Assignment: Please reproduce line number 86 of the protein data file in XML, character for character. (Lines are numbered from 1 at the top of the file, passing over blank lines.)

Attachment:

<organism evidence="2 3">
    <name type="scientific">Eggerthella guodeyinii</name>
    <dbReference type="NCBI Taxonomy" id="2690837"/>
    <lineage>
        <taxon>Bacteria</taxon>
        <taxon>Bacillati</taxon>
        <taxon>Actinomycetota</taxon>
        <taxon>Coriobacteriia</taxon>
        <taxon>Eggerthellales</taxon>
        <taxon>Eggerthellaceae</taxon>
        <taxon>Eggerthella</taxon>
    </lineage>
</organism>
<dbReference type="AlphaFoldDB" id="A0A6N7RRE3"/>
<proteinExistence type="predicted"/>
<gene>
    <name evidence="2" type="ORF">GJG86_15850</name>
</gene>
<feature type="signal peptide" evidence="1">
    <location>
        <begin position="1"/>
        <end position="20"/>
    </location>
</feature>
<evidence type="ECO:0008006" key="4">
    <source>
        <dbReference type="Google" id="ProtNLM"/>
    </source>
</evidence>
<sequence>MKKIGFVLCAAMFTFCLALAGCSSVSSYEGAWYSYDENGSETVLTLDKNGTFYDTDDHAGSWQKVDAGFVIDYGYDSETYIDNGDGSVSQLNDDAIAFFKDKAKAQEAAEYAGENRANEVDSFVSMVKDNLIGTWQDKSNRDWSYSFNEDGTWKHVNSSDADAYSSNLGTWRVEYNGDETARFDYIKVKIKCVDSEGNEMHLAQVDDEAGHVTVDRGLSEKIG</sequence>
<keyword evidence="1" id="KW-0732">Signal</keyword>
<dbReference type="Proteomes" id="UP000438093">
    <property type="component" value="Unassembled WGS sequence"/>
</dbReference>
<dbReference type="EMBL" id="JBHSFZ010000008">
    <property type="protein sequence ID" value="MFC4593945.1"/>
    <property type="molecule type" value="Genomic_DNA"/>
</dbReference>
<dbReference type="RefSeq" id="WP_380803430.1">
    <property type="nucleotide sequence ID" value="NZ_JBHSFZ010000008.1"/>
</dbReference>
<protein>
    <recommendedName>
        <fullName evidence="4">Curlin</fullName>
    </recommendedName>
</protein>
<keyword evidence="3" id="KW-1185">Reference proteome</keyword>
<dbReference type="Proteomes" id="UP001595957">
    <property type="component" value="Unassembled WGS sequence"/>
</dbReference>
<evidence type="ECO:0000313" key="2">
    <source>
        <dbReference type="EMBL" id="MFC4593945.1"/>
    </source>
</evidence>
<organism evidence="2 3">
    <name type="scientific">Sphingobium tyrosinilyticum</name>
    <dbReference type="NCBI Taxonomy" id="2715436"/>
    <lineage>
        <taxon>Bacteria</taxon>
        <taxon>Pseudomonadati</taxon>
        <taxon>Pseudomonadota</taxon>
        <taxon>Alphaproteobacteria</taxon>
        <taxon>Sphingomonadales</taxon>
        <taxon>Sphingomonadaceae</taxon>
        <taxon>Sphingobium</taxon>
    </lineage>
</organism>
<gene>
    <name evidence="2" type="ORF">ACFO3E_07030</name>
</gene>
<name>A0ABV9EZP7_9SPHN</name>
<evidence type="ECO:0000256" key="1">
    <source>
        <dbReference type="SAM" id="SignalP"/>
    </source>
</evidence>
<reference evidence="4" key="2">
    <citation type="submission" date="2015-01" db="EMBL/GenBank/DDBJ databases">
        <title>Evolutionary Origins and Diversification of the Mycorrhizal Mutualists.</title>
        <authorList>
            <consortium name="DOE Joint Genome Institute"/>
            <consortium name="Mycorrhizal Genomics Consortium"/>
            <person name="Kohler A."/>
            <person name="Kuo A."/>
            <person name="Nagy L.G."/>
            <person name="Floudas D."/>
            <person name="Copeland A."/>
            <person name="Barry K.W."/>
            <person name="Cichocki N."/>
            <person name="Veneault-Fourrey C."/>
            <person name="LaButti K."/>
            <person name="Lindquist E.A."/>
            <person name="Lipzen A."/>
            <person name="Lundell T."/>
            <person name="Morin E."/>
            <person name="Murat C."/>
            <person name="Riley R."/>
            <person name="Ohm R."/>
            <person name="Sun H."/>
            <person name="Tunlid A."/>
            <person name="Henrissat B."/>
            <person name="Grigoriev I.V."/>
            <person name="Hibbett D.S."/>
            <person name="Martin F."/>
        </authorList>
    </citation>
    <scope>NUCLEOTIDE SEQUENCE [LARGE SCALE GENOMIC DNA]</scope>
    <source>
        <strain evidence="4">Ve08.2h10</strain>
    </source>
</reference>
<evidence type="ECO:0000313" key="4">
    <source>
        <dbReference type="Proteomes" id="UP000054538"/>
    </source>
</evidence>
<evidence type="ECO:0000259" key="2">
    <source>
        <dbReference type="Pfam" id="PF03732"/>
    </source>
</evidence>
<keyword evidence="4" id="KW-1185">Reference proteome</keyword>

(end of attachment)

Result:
            <person name="Nagy L.G."/>